Staphylococcus aureus is a common bacterial species found on nasal mucous membranes and the skin (hair follicles). S. aureus causes pneumonia, endocarditis, and other infections, as well as food poisoning; it is also a main cause of infections in burn patients.
Star tracker
The Star Tracker is an electro-optical tracking device used while the Shuttle is in orbit to align it with other objects, as well as to track targets, such as the Mir. These functions support the docking of the Shuttle to the Mir.
Starch
Starch is a polysaccahride made up of glucose residues that exists in most plant tissues. It is also found in the human body in saliva and pancreatic juice. It is used as a dusting powder, an emollient and an ingredient in medicinal tablets and is an important raw material for the manufacture of alcohol, acetone, butanol, lactic acid, citric acid and glycerine.
Struvite
Struvite takes the form of crystals of magnesium ammonium phosphate which are present in some renal stones (kidney stones).
Submaximal
Submaximal means less than maximum. Submaximal exercise requires less than one's maximum oxygen uptake, heart rate, or anaerobic power. Usually refers to intensity of the exercise, but may be used to refer to duration.
Submicron
Submicron refers to any object measuring smaller than one micron, a unit equal to one-millionth of a meter.
Submicroscopic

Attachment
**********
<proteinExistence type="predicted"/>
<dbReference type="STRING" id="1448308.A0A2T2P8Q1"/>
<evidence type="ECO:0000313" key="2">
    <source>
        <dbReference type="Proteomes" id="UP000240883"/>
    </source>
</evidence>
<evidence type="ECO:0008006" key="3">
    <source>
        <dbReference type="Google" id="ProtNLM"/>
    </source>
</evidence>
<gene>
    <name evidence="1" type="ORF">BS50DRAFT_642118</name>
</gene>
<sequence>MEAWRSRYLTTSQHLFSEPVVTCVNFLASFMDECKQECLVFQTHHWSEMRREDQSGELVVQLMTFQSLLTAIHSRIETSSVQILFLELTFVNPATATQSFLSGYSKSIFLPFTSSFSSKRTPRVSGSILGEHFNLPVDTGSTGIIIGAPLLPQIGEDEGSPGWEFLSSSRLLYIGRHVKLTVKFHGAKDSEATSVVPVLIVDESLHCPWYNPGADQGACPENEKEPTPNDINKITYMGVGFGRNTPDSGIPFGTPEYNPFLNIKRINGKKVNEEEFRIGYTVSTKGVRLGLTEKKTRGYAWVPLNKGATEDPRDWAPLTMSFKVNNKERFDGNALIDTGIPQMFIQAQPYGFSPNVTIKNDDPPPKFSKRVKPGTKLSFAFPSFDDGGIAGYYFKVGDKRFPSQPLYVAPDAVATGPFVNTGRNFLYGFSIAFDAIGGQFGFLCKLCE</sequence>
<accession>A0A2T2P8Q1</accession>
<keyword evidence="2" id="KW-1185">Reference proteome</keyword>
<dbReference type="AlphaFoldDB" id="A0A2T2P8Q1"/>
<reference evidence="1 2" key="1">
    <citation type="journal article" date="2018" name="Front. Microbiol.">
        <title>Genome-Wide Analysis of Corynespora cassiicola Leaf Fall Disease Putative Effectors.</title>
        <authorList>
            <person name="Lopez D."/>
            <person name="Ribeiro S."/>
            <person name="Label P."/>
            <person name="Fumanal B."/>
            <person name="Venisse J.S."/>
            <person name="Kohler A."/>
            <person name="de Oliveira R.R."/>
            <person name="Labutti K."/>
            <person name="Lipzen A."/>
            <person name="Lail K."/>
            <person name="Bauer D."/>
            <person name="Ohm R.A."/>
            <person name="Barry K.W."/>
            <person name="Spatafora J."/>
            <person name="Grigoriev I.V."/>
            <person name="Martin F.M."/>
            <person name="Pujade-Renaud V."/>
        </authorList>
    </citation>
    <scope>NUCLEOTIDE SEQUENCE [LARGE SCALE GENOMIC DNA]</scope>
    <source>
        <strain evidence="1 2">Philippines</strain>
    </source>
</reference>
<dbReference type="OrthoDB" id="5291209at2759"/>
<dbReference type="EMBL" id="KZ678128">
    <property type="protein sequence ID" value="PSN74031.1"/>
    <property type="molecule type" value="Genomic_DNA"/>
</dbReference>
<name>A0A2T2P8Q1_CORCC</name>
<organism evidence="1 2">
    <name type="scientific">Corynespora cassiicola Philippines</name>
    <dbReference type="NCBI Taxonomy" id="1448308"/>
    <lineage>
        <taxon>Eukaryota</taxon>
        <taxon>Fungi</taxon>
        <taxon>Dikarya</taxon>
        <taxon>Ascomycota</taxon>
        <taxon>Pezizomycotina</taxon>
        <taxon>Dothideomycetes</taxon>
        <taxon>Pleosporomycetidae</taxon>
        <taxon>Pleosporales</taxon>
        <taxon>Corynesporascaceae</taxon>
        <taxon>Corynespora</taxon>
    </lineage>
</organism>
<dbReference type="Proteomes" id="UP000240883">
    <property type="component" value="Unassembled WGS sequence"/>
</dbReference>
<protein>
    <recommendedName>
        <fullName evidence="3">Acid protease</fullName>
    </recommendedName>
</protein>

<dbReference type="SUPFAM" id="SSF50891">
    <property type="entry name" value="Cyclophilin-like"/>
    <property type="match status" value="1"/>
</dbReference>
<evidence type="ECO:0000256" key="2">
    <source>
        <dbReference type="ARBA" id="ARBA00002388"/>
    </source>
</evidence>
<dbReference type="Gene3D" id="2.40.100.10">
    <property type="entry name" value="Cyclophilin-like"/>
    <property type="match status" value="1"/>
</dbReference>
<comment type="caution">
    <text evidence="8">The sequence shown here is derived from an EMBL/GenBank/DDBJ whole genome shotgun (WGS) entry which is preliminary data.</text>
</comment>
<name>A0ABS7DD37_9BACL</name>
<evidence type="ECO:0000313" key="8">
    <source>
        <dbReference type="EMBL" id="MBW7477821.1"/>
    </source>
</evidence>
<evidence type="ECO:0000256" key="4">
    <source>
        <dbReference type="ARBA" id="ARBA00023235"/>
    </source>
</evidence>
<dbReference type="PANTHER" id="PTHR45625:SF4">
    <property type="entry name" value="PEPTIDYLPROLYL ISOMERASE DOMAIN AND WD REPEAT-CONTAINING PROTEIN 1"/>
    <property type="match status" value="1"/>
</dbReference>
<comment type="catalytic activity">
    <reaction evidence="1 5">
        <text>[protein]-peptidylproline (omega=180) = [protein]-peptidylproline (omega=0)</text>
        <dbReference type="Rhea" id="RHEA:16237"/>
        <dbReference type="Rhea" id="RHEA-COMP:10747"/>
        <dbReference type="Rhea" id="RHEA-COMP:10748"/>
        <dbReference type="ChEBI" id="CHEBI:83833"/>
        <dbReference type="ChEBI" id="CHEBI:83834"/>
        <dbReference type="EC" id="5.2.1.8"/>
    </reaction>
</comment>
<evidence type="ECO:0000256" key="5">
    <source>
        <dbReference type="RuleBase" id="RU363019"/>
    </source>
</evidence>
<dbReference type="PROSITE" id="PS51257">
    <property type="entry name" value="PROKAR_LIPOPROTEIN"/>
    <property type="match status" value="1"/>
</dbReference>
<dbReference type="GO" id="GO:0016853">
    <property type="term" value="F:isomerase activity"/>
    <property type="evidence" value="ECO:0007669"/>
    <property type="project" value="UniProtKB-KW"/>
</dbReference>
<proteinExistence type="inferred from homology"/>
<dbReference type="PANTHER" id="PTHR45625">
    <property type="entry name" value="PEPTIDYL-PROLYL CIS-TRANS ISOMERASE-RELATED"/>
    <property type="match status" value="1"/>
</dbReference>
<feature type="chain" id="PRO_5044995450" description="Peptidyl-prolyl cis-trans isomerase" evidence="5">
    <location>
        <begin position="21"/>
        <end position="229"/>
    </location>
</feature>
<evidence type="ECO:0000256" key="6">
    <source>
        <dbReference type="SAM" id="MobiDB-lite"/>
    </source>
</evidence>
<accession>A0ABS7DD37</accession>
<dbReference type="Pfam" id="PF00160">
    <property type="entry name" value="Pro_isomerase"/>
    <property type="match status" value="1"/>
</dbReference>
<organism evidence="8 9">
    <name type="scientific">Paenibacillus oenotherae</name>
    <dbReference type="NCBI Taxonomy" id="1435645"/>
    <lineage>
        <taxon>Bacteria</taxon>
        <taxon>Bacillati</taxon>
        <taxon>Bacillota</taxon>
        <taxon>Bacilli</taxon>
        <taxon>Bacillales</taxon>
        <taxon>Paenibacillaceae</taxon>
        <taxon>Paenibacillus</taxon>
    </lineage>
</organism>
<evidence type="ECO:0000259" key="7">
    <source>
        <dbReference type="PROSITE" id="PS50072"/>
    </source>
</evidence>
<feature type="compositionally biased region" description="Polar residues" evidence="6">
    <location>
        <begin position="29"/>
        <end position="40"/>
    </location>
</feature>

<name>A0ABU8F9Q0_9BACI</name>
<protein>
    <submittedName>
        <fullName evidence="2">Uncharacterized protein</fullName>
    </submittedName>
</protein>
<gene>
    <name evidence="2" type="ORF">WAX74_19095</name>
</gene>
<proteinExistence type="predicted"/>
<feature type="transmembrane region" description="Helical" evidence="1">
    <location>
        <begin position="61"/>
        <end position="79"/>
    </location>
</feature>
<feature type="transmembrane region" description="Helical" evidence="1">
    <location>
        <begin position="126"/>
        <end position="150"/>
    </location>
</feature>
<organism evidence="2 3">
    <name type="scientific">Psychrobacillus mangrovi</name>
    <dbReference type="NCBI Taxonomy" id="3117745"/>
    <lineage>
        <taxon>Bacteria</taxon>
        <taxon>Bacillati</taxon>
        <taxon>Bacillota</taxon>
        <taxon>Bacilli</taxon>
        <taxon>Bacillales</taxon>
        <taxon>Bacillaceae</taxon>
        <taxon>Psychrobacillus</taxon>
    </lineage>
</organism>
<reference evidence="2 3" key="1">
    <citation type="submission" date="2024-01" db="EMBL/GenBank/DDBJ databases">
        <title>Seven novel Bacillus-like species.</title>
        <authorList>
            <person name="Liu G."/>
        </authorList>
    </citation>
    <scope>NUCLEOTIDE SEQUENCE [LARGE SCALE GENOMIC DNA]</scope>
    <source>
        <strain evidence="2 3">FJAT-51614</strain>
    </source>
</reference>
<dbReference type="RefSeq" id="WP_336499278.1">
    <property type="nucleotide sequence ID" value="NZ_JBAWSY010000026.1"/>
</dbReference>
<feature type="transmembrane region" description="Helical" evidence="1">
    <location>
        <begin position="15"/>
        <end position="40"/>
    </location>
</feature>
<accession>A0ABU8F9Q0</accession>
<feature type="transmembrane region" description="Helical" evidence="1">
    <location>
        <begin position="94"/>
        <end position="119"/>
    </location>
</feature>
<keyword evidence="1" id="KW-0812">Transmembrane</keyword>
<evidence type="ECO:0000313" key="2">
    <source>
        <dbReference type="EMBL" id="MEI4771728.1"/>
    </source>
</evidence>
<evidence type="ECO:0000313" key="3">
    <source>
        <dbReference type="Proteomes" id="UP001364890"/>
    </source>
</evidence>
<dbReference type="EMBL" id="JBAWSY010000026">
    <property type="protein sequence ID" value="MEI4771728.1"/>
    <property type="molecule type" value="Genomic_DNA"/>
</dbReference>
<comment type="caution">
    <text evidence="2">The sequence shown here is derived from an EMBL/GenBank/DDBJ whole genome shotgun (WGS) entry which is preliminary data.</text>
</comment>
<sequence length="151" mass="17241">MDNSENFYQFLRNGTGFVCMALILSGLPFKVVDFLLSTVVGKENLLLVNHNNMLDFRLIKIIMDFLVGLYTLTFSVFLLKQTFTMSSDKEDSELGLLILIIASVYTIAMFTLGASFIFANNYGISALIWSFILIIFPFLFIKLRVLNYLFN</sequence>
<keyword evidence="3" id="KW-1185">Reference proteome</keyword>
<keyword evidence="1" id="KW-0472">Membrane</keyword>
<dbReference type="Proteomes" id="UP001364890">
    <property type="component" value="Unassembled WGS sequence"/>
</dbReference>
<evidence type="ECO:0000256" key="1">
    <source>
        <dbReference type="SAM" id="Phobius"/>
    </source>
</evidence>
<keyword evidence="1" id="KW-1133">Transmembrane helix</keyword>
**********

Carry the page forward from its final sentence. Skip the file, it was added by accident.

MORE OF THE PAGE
Submicroscopic means too small to be seen in an ordinary light microscope.
Superconductivity
SEE SUPERCONDUCTOR
Superconductor
A superconductor is based on the conduction of high levels of electrical current through a specially made material that is kept at very low temperatures. The low temperature keeps the conductor's resistance low to allow for increased current passage.
Supersaturation
Supersaturation occurs when the level of a substance in urine exceeds the level of that substance due to food intake. Many nutritional components not needed by the human body are excreted by the kidneys in the urine.
Supine
Supine denotes the body while lying on the back, face upward.
Svet
Svet is the Russian word meaning light. It is also the name given to the Russian greenhouse, where plants are grown on the Mir station.
Sympathetic
Sympathetic means relating to the actions of the sympathetic nervous system, one of the two divisions of the autonomic nervous system. Its nerves are distributed to the blood vessels, sweat glands, salivary glands, heart, lungs, intestines and other abdominal organs, and the genitals. Sympathetic stimulation causes excitatory effects in some organs but inhibitory effects in others.